MU Opera presents “Toy Shop”

Mercer Opera recently produced Seymour Barab’s opera, “The Toy Shop.” It is a one-act opera aimed at children, so all of the words are in English and the subject matter is a little more toned down than what typical opera-goers are used to. As I sat in the audience, this was evident before the show even started: it began an hour before typical shows do on this campus, and the set was wild with toys and primary colors.
The story tells of a childless Toy Maker (Eric Medlock). He has created two dolls that stand in as his children, Paul (John Jenkins) and Pauline (Leah Parris). The Toy Maker is a typical father figure, and Medlock did well to make the character endearing. He has a fantastic voice, and was a great performer to start the show.
The Toy Maker tells the dolls that, because it is their birthday tomorrow, he is making them a new friend: Paulette (Lizamar Nieves). He then leaves the room to continue work on the new doll, and Paul and Pauline come to life.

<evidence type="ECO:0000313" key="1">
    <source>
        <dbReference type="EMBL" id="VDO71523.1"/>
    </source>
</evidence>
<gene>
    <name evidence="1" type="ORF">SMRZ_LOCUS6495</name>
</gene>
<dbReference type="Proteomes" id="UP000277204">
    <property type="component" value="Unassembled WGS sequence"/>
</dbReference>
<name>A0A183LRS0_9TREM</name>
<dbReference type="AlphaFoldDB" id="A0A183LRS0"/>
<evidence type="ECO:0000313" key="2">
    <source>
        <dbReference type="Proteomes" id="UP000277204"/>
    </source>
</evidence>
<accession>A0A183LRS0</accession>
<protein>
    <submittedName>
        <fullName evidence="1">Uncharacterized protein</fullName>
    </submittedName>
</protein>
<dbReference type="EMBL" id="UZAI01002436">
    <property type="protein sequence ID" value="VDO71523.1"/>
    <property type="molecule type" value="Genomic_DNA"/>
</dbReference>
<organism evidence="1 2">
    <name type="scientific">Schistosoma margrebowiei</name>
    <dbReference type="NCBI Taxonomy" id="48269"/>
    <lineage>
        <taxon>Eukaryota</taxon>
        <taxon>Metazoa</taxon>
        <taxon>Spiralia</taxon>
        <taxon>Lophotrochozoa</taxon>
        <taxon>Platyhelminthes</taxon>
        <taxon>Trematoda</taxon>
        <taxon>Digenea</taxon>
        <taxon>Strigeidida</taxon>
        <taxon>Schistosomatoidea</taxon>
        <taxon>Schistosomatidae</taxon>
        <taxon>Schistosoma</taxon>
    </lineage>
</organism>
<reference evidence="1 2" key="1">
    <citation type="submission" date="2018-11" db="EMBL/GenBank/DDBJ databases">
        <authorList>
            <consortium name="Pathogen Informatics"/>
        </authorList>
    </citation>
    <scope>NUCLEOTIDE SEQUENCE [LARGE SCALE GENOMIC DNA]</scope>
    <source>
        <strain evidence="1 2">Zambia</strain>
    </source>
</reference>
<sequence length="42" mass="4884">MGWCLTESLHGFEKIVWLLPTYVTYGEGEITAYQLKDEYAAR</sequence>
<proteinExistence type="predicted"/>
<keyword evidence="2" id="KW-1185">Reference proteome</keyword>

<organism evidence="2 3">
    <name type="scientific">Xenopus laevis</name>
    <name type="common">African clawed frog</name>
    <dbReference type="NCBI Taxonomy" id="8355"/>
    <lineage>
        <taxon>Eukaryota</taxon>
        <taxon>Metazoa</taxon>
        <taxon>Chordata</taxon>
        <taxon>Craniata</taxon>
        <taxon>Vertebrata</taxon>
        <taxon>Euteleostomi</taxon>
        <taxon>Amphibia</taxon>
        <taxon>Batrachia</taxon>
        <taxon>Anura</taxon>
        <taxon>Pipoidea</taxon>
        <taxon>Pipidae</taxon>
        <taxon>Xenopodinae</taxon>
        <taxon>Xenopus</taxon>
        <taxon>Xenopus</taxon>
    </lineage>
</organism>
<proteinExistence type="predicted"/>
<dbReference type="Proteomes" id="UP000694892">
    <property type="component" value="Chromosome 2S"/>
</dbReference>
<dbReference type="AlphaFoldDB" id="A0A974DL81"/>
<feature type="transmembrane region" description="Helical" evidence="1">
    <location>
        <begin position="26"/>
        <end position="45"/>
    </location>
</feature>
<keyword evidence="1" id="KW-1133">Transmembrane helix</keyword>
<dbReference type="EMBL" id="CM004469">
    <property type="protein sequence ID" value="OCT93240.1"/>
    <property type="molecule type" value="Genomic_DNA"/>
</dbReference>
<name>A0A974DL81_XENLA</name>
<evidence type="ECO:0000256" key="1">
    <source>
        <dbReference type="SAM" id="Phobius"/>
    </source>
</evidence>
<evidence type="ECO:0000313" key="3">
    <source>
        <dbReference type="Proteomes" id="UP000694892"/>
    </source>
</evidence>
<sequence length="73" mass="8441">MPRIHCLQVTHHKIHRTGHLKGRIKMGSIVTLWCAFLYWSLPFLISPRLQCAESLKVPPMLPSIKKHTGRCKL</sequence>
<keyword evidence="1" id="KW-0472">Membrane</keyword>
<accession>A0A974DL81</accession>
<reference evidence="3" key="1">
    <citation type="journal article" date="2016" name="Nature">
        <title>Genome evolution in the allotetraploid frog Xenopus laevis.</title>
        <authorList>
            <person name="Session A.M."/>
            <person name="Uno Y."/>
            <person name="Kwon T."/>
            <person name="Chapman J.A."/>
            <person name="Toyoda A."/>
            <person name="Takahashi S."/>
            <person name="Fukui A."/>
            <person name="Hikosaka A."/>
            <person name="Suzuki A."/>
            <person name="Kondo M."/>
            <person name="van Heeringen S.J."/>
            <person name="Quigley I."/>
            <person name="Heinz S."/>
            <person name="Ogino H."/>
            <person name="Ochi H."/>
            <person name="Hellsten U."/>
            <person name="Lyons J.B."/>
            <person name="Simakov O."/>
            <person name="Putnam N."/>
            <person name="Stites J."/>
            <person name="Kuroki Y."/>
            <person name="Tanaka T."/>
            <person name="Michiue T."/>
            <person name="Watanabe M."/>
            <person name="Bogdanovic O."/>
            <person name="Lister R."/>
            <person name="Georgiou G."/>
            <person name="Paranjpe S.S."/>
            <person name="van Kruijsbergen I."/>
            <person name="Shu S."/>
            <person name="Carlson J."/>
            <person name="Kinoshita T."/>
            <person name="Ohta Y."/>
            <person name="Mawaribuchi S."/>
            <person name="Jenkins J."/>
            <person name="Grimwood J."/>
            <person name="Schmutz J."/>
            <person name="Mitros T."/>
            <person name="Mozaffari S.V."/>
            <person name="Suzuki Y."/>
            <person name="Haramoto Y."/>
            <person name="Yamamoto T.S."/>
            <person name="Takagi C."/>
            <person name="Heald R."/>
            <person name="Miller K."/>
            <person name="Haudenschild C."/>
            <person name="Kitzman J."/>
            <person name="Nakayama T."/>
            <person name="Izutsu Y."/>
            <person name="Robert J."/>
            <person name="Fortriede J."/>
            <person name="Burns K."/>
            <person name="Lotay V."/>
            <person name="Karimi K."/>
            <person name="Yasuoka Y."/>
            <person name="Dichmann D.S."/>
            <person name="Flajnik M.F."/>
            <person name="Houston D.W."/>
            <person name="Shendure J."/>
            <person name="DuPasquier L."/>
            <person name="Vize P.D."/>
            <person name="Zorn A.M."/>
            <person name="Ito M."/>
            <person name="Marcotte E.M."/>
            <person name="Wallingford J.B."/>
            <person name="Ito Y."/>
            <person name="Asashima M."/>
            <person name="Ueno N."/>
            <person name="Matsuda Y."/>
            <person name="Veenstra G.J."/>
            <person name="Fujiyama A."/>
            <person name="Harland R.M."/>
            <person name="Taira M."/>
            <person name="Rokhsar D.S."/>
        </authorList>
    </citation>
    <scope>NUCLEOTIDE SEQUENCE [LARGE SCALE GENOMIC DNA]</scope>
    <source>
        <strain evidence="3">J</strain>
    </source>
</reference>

It is Paul’s dearest wish to stay with his father and be loved for eternity. Jenkins did a great job of taking a very one-dimensional character and turning him into someone that the audience loves.
Pauline, on the other hand, wants to travel. She wants to be a real girl and emote, but realizes that there isn’t much of a way to do that. She also becomes increasingly jealous of the new doll and begins to think that her father doesn’t love her anymore. Parris won my heart as Pauline. She was the perfect mix of cute and sassy, and had great moments of emotion as well as the comedic “bits” that both dolls had. Parris also choreographed the show, and the dance the dolls performed was cute.
As The Toy Maker is busy in the back room, in comes the magician, Aaron Blunder (Ryan Kirkconnell). He is the villain/comic relief in the show, and as anyone who has seen Kirkconnell can tell you, he fit the bill perfectly. He has the kind of physicality and comic timing that the part requires, and looked rather dastardly in the cape/tuxedo combination of his costume.
Through a series of hijinks and misadventures, the opera concludes happily and surprisingly. Paulette is a gorilla doll that hugs instead of dances. She chases the magician through the audience (to the great delight of the children), and eventually everyone gets their happy ending. The cast and crew had a talk-back with the children after the show, which I thought was a great touch, and I can’t wait to see the next opera in January.